Zendure is trying to make a name in the power generator scene and has a good chance of achieving this thanks to its latest unit. The SuperBase Pro 2000 has all the key elements of a modern power station. A high-capacity battery, a flexible inverter that can exceed its nominal 2kW power without being damaged, Wi-Fi/4G (opens in new tab) connectivity, and plenty of USB outlets. 

Another two key ingredients are a very fast charging time and a super competitive price. A bonus is that the SuperBase can be used as a UPS (opens in new tab), charging the battery only when needed while being connected to the grid. What is lacking is a stable mobile app and no USB-A sockets which are what older phones still use. The non-negligible sleep current which drains the battery even while turned off is also concerning but Zendure has promised to remedy this with a firmware upgrade.

Read the full Zendure SuperBase Pro 2000 review (opens in new tab).

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EcoFlow Smart Generator

(Image credit: Future)
High-tech with safety features

Reasons to buy

+
Wi-Fi accessible
+
Carbon monoxide detector
+
Remote start
+
DC output for other EcoFlow products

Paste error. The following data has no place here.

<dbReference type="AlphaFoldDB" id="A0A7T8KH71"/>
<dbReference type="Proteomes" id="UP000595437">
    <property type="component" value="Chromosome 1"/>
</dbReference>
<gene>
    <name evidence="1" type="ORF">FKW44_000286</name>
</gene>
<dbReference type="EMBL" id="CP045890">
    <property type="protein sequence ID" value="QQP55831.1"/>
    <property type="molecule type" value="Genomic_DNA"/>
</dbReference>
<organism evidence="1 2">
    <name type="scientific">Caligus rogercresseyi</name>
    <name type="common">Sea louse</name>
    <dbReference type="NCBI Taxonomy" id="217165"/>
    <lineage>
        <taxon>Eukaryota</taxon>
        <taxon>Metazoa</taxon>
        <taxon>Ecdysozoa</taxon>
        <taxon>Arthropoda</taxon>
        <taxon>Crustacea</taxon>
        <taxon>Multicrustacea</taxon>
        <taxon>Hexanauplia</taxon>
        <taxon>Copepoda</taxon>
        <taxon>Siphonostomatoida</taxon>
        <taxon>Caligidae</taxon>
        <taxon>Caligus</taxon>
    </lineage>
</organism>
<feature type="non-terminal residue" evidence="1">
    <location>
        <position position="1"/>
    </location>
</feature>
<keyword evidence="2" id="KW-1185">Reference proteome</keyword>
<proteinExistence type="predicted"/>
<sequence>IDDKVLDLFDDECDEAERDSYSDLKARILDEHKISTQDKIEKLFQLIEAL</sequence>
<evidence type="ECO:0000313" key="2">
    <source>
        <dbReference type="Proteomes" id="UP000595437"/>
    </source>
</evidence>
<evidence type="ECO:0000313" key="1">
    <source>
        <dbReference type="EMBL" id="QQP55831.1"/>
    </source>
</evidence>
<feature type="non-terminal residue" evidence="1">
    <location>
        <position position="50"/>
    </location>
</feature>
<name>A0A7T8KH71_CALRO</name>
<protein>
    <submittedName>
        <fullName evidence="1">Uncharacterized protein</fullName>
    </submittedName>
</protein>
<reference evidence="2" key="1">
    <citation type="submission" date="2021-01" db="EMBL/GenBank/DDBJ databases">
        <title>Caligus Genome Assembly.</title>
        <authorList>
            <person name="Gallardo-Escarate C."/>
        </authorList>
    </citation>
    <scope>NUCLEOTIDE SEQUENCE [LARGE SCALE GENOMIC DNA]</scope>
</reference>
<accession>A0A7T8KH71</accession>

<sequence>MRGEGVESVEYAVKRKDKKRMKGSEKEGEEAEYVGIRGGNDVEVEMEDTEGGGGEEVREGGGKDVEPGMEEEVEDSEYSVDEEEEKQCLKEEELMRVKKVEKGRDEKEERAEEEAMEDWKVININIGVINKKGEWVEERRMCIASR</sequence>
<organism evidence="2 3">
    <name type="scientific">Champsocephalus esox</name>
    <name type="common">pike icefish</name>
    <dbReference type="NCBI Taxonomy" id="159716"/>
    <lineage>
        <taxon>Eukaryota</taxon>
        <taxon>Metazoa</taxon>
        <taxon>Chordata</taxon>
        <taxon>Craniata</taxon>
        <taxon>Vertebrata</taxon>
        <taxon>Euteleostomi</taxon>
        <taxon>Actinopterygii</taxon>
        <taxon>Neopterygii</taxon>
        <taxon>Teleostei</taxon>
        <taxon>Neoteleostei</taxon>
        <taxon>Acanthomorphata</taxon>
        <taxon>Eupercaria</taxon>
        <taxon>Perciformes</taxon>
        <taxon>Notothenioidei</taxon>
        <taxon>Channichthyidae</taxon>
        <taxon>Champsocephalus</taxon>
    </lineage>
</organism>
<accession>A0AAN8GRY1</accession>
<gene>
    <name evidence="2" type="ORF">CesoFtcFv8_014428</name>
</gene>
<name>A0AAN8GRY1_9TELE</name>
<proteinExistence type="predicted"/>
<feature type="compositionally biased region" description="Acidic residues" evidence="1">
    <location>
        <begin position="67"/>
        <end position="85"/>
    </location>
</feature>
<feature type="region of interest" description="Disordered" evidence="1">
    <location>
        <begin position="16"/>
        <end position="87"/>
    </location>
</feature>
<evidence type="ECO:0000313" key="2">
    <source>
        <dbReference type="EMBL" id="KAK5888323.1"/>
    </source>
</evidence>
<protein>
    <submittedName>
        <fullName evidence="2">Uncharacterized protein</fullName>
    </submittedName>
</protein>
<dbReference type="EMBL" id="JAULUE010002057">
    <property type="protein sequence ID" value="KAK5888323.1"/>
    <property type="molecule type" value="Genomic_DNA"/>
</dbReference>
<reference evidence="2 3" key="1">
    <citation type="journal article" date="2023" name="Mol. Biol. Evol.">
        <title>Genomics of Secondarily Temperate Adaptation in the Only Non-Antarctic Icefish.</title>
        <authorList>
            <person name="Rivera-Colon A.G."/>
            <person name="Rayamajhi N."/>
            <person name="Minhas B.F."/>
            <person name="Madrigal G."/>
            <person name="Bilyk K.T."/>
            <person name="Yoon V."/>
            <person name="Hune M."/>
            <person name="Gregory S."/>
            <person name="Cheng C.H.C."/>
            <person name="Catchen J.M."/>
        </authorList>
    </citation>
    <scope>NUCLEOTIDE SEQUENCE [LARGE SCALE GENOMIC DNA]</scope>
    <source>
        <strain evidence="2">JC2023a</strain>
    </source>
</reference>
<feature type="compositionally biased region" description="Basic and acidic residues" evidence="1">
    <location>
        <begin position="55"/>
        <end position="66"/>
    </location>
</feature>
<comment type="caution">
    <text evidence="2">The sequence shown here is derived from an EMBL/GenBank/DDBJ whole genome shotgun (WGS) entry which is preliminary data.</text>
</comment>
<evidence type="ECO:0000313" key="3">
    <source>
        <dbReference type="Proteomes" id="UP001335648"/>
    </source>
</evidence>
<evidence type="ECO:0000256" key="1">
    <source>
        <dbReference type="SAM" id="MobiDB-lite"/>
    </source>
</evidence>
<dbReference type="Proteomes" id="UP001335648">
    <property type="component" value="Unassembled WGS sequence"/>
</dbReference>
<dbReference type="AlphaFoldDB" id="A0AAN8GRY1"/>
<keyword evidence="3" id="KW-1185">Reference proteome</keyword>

Reasons to avoid

-
Noisy
-
Expensive

EcoFlow has revisited the classic generator, giving it a few tricks along the way. Its latest product, the EcoFlow Smart Generator, is a highly sophisticated gas-powered generator that works closely with other EcoFlow products such as the Delta Pro battery station. It is an attempt to solve the problem of power outages lasting longer than a few hours which is the bane of battery-based power solutions.

Engine oil change and carbon monoxide warning are shown on two LEDs located on the front panel. Two push buttons control the pairing of a smartphone with the generator and enable the 1800W AC output socket. The EcoFlow mobile app available for both iOS and Android can be used to control the generator through Wi-Fi. The setup is very easy with the pairing initiated by holding the IOT reset button for a few seconds.